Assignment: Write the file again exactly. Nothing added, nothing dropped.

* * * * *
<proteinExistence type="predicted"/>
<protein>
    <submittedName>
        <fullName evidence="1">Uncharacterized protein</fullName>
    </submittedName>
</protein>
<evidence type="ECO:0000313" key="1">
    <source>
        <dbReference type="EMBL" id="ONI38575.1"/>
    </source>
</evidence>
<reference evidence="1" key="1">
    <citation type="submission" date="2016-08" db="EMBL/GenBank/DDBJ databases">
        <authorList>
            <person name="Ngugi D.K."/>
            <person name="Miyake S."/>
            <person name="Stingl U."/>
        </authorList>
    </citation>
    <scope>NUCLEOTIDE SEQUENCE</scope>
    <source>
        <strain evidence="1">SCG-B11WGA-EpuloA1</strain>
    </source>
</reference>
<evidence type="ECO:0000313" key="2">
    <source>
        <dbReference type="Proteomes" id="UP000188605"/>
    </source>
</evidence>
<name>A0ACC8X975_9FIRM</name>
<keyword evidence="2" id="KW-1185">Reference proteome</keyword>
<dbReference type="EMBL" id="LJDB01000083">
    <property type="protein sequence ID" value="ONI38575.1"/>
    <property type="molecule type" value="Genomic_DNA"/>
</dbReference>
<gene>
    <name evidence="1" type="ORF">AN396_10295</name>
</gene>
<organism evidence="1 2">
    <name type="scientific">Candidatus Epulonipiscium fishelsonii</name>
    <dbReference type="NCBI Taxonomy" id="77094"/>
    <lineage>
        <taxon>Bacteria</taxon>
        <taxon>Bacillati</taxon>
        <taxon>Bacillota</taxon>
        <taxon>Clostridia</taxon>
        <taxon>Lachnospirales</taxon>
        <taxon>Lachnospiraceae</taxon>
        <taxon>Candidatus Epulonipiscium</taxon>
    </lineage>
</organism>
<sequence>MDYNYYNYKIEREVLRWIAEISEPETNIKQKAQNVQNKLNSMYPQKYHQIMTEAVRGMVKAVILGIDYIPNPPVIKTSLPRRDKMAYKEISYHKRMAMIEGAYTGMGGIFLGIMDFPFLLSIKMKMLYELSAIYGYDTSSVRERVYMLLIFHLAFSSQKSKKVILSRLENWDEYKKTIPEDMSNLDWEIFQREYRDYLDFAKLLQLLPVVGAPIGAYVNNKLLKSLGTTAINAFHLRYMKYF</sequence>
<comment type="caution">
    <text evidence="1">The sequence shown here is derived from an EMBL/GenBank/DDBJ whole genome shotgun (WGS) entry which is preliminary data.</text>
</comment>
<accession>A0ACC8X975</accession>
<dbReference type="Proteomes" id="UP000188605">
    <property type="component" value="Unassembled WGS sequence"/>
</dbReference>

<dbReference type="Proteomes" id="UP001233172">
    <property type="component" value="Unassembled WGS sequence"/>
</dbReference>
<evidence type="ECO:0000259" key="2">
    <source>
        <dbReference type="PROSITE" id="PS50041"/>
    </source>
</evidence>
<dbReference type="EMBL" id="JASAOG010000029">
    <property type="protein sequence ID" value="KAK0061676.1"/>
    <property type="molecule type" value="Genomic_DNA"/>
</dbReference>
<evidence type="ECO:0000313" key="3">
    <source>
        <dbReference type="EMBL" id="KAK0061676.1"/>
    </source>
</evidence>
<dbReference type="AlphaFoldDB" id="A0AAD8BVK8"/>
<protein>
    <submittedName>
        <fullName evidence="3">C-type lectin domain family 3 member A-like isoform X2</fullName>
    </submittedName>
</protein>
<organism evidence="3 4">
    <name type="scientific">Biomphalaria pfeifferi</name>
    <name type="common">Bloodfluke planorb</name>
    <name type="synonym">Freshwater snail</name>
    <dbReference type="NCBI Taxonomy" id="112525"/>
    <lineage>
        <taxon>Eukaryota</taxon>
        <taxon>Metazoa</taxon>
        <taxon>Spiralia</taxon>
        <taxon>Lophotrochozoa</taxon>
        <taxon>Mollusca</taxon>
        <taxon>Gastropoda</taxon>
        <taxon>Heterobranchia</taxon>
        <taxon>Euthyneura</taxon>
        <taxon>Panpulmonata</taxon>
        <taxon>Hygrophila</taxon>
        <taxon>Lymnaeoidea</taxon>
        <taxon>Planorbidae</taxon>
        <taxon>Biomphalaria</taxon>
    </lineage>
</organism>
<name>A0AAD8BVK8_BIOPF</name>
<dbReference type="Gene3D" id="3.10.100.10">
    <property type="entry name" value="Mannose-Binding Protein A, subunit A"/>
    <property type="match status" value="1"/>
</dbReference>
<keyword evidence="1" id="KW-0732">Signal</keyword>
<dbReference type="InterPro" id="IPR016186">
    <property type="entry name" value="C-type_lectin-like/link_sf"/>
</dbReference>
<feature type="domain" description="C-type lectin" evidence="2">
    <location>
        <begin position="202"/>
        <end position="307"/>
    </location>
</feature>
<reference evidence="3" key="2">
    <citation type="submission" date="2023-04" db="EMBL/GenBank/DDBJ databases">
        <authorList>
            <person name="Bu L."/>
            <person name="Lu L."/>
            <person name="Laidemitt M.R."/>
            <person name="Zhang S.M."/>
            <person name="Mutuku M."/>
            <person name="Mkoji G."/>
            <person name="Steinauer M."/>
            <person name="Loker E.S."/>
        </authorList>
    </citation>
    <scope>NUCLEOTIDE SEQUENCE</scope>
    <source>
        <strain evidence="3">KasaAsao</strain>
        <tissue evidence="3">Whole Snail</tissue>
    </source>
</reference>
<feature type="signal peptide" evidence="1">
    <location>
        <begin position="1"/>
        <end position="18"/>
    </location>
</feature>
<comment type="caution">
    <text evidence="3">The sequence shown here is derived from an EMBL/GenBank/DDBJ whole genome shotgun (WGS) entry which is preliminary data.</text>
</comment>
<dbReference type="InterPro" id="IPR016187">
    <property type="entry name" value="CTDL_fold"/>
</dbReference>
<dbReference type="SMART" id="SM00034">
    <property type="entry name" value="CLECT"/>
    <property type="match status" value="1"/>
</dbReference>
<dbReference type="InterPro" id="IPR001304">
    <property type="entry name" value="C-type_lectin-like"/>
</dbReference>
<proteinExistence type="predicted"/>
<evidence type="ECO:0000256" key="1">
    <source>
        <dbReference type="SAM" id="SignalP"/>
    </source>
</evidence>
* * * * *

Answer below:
<proteinExistence type="predicted"/>
<protein>
    <submittedName>
        <fullName evidence="1">Uncharacterized protein</fullName>
    </submittedName>
</protein>
<evidence type="ECO:0000313" key="1">
    <source>
        <dbReference type="EMBL" id="ONI38575.1"/>
    </source>
</evidence>
<reference evidence="1" key="1">
    <citation type="submission" date="2016-08" db="EMBL/GenBank/DDBJ databases">
        <authorList>
            <person name="Ngugi D.K."/>
            <person name="Miyake S."/>
            <person name="Stingl U."/>
        </authorList>
    </citation>
    <scope>NUCLEOTIDE SEQUENCE</scope>
    <source>
        <strain evidence="1">SCG-B11WGA-EpuloA1</strain>
    </source>
</reference>
<evidence type="ECO:0000313" key="2">
    <source>
        <dbReference type="Proteomes" id="UP000188605"/>
    </source>
</evidence>
<name>A0ACC8X975_9FIRM</name>
<keyword evidence="2" id="KW-1185">Reference proteome</keyword>
<dbReference type="EMBL" id="LJDB01000083">
    <property type="protein sequence ID" value="ONI38575.1"/>
    <property type="molecule type" value="Genomic_DNA"/>
</dbReference>
<gene>
    <name evidence="1" type="ORF">AN396_10295</name>
</gene>
<organism evidence="1 2">
    <name type="scientific">Candidatus Epulonipiscium fishelsonii</name>
    <dbReference type="NCBI Taxonomy" id="77094"/>
    <lineage>
        <taxon>Bacteria</taxon>
        <taxon>Bacillati</taxon>
        <taxon>Bacillota</taxon>
        <taxon>Clostridia</taxon>
        <taxon>Lachnospirales</taxon>
        <taxon>Lachnospiraceae</taxon>
        <taxon>Candidatus Epulonipiscium</taxon>
    </lineage>
</organism>
<sequence>MDYNYYNYKIEREVLRWIAEISEPETNIKQKAQNVQNKLNSMYPQKYHQIMTEAVRGMVKAVILGIDYIPNPPVIKTSLPRRDKMAYKEISYHKRMAMIEGAYTGMGGIFLGIMDFPFLLSIKMKMLYELSAIYGYDTSSVRERVYMLLIFHLAFSSQKSKKVILSRLENWDEYKKTIPEDMSNLDWEIFQREYRDYLDFAKLLQLLPVVGAPIGAYVNNKLLKSLGTTAINAFHLRYMKYF</sequence>
<comment type="caution">
    <text evidence="1">The sequence shown here is derived from an EMBL/GenBank/DDBJ whole genome shotgun (WGS) entry which is preliminary data.</text>
</comment>
<accession>A0ACC8X975</accession>
<dbReference type="Proteomes" id="UP000188605">
    <property type="component" value="Unassembled WGS sequence"/>
</dbReference>

<dbReference type="Proteomes" id="UP001233172">
    <property type="component" value="Unassembled WGS sequence"/>
</dbReference>
<evidence type="ECO:0000259" key="2">
    <source>
        <dbReference type="PROSITE" id="PS50041"/>
    </source>
</evidence>
<dbReference type="EMBL" id="JASAOG010000029">
    <property type="protein sequence ID" value="KAK0061676.1"/>
    <property type="molecule type" value="Genomic_DNA"/>
</dbReference>
<evidence type="ECO:0000313" key="3">
    <source>
        <dbReference type="EMBL" id="KAK0061676.1"/>
    </source>
</evidence>
<dbReference type="AlphaFoldDB" id="A0AAD8BVK8"/>
<protein>
    <submittedName>
        <fullName evidence="3">C-type lectin domain family 3 member A-like isoform X2</fullName>
    </submittedName>
</protein>
<organism evidence="3 4">
    <name type="scientific">Biomphalaria pfeifferi</name>
    <name type="common">Bloodfluke planorb</name>
    <name type="synonym">Freshwater snail</name>
    <dbReference type="NCBI Taxonomy" id="112525"/>
    <lineage>
        <taxon>Eukaryota</taxon>
        <taxon>Metazoa</taxon>
        <taxon>Spiralia</taxon>
        <taxon>Lophotrochozoa</taxon>
        <taxon>Mollusca</taxon>
        <taxon>Gastropoda</taxon>
        <taxon>Heterobranchia</taxon>
        <taxon>Euthyneura</taxon>
        <taxon>Panpulmonata</taxon>
        <taxon>Hygrophila</taxon>
        <taxon>Lymnaeoidea</taxon>
        <taxon>Planorbidae</taxon>
        <taxon>Biomphalaria</taxon>
    </lineage>
</organism>
<name>A0AAD8BVK8_BIOPF</name>
<dbReference type="Gene3D" id="3.10.100.10">
    <property type="entry name" value="Mannose-Binding Protein A, subunit A"/>
    <property type="match status" value="1"/>
</dbReference>
<keyword evidence="1" id="KW-0732">Signal</keyword>
<dbReference type="InterPro" id="IPR016186">
    <property type="entry name" value="C-type_lectin-like/link_sf"/>
</dbReference>
<feature type="domain" description="C-type lectin" evidence="2">
    <location>
        <begin position="202"/>
        <end position="307"/>
    </location>
</feature>
<reference evidence="3" key="2">
    <citation type="submission" date="2023-04" db="EMBL/GenBank/DDBJ databases">
        <authorList>
            <person name="Bu L."/>
            <person name="Lu L."/>
            <person name="Laidemitt M.R."/>
            <person name="Zhang S.M."/>
            <person name="Mutuku M."/>
            <person name="Mkoji G."/>
            <person name="Steinauer M."/>
            <person name="Loker E.S."/>
        </authorList>
    </citation>
    <scope>NUCLEOTIDE SEQUENCE</scope>
    <source>
        <strain evidence="3">KasaAsao</strain>
        <tissue evidence="3">Whole Snail</tissue>
    </source>
</reference>
<feature type="signal peptide" evidence="1">
    <location>
        <begin position="1"/>
        <end position="18"/>
    </location>
</feature>
<comment type="caution">
    <text evidence="3">The sequence shown here is derived from an EMBL/GenBank/DDBJ whole genome shotgun (WGS) entry which is preliminary data.</text>
</comment>
<dbReference type="InterPro" id="IPR016187">
    <property type="entry name" value="CTDL_fold"/>
</dbReference>
<dbReference type="SMART" id="SM00034">
    <property type="entry name" value="CLECT"/>
    <property type="match status" value="1"/>
</dbReference>
<dbReference type="InterPro" id="IPR001304">
    <property type="entry name" value="C-type_lectin-like"/>
</dbReference>
<proteinExistence type="predicted"/>
<evidence type="ECO:0000256" key="1">
    <source>
        <dbReference type="SAM" id="SignalP"/>
    </source>
</evidence>